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Community Networks 17 November 2022

Supporting Indigenous Connectivity in Canada

Hosein Badran
By Hosein BadranSenior Director, Internet Growth and Trust

When it comes to Internet access, Indigenous communities are among the most underserved throughout North America. According to Canada’s ISED, 97 percent of urban households have access to high-speed Internet, compared to only 37 percent in rural communities. The statistics are even more bleak for Indigenous communities, where just 24 percent have access to high-speed Internet.

The Internet Society works with Indigenous communities to find and implement sustainable solutions that meet their unique connectivity needs. Supporting communities to build and maintain local Internet infrastructure has proven to be key to connect the unconnected.

This is why we’re partnering with the National Research Council of Canada. We’ll work together with Indigenous communities in Ontario and Northwest Territories to grow the skills needed to bridge the digital divide. Our partnership will focus on:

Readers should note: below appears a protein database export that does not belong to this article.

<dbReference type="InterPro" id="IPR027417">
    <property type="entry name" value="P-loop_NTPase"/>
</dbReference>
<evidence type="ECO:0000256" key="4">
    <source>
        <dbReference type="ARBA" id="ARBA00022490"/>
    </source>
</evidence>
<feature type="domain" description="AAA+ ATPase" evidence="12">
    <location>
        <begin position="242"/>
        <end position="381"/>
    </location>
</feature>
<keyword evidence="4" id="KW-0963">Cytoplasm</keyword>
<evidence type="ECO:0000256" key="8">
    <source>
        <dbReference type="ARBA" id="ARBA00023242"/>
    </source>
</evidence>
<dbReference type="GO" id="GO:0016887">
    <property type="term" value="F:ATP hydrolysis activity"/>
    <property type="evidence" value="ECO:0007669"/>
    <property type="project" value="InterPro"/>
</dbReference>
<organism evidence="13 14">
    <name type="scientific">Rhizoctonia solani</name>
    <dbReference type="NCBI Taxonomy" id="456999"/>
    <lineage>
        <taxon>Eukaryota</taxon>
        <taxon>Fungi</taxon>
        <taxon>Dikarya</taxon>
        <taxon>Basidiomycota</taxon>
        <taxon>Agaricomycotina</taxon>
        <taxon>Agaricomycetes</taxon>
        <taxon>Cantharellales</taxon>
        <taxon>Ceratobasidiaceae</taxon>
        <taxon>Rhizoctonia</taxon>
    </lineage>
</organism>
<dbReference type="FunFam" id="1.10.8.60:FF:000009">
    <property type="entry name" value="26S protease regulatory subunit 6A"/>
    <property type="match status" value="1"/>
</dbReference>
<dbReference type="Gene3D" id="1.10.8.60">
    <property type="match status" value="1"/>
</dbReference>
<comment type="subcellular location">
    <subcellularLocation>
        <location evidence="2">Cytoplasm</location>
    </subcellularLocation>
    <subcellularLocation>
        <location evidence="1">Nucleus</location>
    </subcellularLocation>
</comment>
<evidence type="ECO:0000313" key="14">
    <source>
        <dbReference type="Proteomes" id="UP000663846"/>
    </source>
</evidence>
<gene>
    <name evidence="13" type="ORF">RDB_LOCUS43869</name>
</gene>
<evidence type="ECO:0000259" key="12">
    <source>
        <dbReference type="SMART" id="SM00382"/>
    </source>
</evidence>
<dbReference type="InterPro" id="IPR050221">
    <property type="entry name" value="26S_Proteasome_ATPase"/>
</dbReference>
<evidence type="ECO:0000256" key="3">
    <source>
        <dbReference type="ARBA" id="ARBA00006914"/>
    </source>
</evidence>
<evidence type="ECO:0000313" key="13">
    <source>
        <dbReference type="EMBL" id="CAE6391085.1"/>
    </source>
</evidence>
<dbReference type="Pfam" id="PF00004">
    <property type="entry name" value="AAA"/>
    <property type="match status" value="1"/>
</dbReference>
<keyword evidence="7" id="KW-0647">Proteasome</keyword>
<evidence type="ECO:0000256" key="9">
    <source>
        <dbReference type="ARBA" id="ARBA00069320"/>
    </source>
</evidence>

• Building knowledge and awareness about complementary access solutions, such as community networks, to help close the digital divide in Canada.
  • Providing training in the skills needed to build and manage a community network, including technical and business information.
  • Creating a resource library, including training recordings, background resource material, and a case study, to share the experience with other Indigenous communities in Canada.

Starting in November 2022, 10 Indigenous communities in Ontario and Northwest Territories attended training sessions, which will run until February 2023. Once complete, training materials and recordings will be publicly available to support other communities interested in building Internet infrastructure.

Help Connect the Unconnected

We are supporting communities working to bridge the digital divide around the world. Learn how you can help and join us.

Image copyright: ©Angela Gzowski

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Disclaimer: Viewpoints expressed in this post are those of the author and may or may not reflect official Internet Society positions.

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